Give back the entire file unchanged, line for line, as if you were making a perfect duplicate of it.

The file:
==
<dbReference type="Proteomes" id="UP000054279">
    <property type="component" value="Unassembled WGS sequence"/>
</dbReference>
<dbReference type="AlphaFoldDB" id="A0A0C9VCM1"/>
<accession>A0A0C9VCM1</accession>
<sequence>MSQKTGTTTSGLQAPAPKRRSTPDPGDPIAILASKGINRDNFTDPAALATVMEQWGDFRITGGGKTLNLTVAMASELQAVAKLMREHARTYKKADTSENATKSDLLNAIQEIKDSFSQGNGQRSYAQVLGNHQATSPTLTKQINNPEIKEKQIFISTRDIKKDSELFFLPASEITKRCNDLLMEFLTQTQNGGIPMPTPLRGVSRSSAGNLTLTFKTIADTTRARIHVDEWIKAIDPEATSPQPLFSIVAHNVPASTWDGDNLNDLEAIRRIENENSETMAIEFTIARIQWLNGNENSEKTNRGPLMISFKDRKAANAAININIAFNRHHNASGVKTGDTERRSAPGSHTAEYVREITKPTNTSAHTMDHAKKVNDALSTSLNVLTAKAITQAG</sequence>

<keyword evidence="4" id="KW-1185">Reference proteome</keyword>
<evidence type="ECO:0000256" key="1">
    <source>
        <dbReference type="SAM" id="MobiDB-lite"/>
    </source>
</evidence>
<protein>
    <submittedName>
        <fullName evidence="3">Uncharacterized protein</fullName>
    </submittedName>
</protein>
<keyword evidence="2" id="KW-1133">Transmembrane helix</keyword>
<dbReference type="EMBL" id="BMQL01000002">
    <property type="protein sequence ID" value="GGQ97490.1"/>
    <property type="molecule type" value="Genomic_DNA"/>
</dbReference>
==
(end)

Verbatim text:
<dbReference type="Proteomes" id="UP000054279">
    <property type="component" value="Unassembled WGS sequence"/>
</dbReference>
<dbReference type="AlphaFoldDB" id="A0A0C9VCM1"/>
<accession>A0A0C9VCM1</accession>
<sequence>MSQKTGTTTSGLQAPAPKRRSTPDPGDPIAILASKGINRDNFTDPAALATVMEQWGDFRITGGGKTLNLTVAMASELQAVAKLMREHARTYKKADTSENATKSDLLNAIQEIKDSFSQGNGQRSYAQVLGNHQATSPTLTKQINNPEIKEKQIFISTRDIKKDSELFFLPASEITKRCNDLLMEFLTQTQNGGIPMPTPLRGVSRSSAGNLTLTFKTIADTTRARIHVDEWIKAIDPEATSPQPLFSIVAHNVPASTWDGDNLNDLEAIRRIENENSETMAIEFTIARIQWLNGNENSEKTNRGPLMISFKDRKAANAAININIAFNRHHNASGVKTGDTERRSAPGSHTAEYVREITKPTNTSAHTMDHAKKVNDALSTSLNVLTAKAITQAG</sequence>

<keyword evidence="4" id="KW-1185">Reference proteome</keyword>
<evidence type="ECO:0000256" key="1">
    <source>
        <dbReference type="SAM" id="MobiDB-lite"/>
    </source>
</evidence>
<protein>
    <submittedName>
        <fullName evidence="3">Uncharacterized protein</fullName>
    </submittedName>
</protein>
<keyword evidence="2" id="KW-1133">Transmembrane helix</keyword>
<dbReference type="EMBL" id="BMQL01000002">
    <property type="protein sequence ID" value="GGQ97490.1"/>
    <property type="molecule type" value="Genomic_DNA"/>
</dbReference>